The Tokyo High Court on Friday upheld the guilty verdict against former Livedoor Co. executive Ryoji Miyauchi for falsifying financial statements but reduced his prison sentence to 14 months.
Miyauchi, the former Livedoor chief financial officer and closest aide to company founder Takafumi Horie, was previously found guilty and sentenced to 20 months by a district court. Horie, who was sentenced by the high court to 2 1/2 years in February, pleaded innocent and is appealing the ruling to the Supreme Court.
Miyauchi, 41, who pleaded guilty to securities and exchange law violations, had sought a suspension of the 20 months handed down by the Tokyo District Court in March 2007.
Miyauchi’s lawyer said they were considering an appeal.
Chouhei Yonekawa, a lawyer for a group of 3,342 plaintiffs filing a damages suit against Miyauchi and Horie, said after Friday’s ruling they were unhappy about the reduction of Miyauchi’s prison term.
However, he praised the court for sustaining the prison sentence, noting that in the past, most defendants charged with financial crimes received only a suspended term.
“The decision (of a prison term) sends a message that the court is willing to take strong action against companies that falsify statements to give the impression that they are a growing company with potential,” he said.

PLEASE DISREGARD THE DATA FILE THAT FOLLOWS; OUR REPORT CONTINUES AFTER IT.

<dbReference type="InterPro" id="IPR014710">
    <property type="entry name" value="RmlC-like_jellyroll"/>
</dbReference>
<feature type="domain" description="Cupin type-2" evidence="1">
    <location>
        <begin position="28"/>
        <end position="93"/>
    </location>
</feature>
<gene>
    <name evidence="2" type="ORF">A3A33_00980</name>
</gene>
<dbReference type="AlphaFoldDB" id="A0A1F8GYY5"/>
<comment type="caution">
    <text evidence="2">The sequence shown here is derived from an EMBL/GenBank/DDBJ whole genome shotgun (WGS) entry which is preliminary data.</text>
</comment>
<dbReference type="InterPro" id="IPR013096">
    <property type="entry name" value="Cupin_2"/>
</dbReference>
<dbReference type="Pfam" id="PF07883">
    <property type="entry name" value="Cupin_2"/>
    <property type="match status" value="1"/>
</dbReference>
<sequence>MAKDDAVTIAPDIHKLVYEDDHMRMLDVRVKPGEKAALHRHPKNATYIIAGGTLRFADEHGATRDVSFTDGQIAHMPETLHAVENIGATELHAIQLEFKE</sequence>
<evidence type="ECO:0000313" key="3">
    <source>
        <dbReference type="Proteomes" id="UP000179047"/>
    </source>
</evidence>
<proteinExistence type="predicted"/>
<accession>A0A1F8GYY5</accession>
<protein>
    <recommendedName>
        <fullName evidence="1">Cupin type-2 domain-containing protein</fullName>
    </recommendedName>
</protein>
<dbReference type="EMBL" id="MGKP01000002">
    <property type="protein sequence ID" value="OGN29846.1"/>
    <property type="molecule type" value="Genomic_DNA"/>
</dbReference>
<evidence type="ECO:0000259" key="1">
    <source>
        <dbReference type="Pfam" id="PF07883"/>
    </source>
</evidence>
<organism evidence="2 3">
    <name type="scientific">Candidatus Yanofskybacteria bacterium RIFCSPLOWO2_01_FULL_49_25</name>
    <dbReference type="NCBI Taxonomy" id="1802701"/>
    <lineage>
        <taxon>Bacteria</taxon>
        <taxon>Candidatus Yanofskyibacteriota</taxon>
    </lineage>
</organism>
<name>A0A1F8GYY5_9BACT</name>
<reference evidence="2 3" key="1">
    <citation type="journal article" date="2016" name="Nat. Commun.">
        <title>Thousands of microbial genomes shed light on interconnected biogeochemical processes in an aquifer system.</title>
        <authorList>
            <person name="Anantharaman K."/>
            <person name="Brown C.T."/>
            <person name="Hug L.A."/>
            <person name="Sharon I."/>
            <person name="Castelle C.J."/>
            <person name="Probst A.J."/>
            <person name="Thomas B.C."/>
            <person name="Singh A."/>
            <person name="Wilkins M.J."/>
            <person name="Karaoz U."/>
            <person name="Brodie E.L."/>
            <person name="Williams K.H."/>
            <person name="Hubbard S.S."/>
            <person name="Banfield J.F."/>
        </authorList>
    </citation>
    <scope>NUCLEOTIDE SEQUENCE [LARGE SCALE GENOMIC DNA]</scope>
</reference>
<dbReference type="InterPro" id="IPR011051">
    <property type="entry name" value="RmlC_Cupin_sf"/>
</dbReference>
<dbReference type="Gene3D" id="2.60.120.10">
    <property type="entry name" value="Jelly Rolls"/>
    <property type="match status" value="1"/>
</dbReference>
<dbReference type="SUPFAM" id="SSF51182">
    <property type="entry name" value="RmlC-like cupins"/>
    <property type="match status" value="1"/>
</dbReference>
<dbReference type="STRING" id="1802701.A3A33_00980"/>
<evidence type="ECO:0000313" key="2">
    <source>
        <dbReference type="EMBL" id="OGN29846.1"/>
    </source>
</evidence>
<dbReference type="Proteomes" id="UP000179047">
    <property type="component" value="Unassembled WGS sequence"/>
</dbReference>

On Friday, presiding Judge Taketaka Nakagawa said the high court recognized that Miyauchi, the No. 2 man in the firm after Horie, was involved in Livedoor’s falsification of financial statements and should be held accountable.
However, the high court said there were grounds for reducing Miyauchi’s term, in part because he cooperated with prosecutors during the investigation and settled with some 400 plaintiffs so far by offering a total of ¥60 million in compensation.
Miyauchi has also provided some of his assets as payment to other plaintiffs who claim their losses from obtaining Livedoor shares were the result of the IT firm’s false statements, the court pointed out.
Miyauchi was involved in making the false claim on the fiscal 2003 business statement that the firm had a pretax profit of ¥5 billion when in fact it had incurred a ¥300 million loss.